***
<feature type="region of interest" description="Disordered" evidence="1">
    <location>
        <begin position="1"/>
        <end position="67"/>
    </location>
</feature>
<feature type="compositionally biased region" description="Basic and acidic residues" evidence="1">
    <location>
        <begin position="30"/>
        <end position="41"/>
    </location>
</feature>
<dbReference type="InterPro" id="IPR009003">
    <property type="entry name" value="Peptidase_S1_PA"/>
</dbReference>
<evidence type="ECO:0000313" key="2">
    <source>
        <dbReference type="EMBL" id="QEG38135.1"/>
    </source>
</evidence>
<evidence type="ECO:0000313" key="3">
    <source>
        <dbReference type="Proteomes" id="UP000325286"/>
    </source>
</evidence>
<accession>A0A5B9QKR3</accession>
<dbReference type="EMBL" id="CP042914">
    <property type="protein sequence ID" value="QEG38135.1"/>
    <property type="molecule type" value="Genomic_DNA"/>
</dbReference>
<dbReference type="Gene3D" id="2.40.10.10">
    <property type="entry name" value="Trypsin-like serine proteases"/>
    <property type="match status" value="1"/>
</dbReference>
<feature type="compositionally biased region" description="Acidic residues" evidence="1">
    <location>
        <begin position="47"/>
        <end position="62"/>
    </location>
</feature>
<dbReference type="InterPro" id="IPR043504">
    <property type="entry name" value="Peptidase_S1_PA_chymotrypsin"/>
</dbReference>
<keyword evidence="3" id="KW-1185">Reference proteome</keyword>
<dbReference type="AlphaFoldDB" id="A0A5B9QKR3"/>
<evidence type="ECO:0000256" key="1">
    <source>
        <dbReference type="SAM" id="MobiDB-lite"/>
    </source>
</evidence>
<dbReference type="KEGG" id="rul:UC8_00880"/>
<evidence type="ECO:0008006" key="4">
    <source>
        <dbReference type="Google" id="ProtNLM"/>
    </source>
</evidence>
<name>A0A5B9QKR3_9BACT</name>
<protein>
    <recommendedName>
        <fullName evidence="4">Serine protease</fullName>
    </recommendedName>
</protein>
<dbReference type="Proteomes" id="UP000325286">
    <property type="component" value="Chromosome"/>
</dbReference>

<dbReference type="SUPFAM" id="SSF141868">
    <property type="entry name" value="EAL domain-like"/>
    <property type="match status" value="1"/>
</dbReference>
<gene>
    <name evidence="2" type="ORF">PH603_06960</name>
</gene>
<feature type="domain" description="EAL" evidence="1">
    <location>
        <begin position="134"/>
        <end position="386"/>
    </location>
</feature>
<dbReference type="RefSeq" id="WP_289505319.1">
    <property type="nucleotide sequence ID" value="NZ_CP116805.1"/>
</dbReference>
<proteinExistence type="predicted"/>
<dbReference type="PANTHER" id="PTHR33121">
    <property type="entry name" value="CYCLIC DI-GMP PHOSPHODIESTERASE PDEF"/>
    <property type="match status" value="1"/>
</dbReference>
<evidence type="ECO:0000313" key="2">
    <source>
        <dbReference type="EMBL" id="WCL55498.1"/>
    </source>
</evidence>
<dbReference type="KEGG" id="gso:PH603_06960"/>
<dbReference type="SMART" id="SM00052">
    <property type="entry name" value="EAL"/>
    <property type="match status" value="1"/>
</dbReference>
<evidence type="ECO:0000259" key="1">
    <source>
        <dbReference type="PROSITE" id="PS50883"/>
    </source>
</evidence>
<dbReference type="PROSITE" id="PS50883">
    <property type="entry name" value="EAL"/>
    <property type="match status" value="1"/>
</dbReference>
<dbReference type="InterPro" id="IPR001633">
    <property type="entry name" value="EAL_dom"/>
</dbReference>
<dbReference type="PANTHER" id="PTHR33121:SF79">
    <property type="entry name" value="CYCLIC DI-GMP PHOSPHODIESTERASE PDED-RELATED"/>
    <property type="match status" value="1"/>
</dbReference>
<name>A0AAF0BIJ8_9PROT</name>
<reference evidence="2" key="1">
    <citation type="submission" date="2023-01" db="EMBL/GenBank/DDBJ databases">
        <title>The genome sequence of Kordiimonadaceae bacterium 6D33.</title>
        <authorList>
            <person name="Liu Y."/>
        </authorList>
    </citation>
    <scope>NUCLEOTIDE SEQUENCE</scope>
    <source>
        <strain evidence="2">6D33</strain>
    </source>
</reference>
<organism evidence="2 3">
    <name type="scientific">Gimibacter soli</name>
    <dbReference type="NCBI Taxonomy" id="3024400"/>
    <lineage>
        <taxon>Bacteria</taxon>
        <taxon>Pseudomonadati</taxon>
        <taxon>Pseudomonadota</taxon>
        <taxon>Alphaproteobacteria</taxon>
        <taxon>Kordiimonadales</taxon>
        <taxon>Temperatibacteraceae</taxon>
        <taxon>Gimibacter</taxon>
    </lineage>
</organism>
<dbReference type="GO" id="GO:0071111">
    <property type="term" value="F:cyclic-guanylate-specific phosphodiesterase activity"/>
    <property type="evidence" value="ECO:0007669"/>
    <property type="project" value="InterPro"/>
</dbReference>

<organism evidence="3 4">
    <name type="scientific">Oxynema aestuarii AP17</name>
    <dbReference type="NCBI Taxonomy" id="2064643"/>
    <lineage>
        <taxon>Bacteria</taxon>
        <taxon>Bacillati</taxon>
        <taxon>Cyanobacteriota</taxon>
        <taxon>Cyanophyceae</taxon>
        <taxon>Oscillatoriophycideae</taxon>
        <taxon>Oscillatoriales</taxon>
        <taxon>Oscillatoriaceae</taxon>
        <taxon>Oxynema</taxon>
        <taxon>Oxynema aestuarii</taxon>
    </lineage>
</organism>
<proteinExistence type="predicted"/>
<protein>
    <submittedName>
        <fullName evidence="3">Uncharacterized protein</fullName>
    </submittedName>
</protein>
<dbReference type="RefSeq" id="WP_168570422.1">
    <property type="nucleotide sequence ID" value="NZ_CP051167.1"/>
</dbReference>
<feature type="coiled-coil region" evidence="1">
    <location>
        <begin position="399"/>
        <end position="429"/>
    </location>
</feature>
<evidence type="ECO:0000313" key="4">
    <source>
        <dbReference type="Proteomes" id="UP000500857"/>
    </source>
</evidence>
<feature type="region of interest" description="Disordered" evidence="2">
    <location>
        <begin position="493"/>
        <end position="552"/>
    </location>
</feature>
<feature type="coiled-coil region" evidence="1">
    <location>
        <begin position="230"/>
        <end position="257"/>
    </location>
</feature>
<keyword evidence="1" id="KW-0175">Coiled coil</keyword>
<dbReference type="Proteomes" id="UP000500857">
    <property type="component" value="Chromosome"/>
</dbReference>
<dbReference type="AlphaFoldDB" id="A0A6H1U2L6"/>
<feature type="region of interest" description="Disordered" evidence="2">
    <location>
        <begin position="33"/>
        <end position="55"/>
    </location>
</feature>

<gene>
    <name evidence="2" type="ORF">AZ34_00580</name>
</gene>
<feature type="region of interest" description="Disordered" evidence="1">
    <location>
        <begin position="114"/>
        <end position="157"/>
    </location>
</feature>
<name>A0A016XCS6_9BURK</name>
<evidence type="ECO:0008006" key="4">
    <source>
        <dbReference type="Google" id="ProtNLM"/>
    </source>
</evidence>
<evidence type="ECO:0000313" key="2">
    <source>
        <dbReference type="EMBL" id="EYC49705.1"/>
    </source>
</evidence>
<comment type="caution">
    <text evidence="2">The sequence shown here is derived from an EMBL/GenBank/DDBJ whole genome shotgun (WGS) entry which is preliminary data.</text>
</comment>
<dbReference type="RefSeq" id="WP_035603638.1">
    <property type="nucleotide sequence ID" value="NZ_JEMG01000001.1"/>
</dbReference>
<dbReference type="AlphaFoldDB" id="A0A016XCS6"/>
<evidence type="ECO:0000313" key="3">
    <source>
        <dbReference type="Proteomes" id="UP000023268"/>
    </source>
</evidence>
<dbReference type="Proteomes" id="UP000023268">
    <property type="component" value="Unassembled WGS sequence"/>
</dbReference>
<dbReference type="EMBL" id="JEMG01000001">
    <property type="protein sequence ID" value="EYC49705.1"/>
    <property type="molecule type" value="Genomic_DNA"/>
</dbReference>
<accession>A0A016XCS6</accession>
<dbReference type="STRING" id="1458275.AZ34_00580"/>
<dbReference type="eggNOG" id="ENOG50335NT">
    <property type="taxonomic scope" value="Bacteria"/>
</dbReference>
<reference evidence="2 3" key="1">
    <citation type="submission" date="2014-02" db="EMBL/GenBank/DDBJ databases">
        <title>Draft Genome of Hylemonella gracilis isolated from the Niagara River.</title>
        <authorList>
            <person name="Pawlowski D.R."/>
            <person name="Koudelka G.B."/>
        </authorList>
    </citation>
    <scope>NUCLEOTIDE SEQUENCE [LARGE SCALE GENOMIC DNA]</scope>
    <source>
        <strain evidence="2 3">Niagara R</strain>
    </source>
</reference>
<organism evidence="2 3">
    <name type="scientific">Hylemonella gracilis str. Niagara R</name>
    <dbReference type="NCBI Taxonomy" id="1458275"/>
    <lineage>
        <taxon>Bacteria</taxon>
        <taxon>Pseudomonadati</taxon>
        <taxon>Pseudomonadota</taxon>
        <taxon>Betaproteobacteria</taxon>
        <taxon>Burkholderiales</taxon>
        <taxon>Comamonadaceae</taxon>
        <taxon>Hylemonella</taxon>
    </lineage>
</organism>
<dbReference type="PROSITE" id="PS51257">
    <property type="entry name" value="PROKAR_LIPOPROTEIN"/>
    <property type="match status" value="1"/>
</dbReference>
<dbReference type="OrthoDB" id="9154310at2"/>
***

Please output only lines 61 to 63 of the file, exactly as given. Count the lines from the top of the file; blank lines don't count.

    </recommendedName>
</protein>
<dbReference type="Proteomes" id="UP000325286">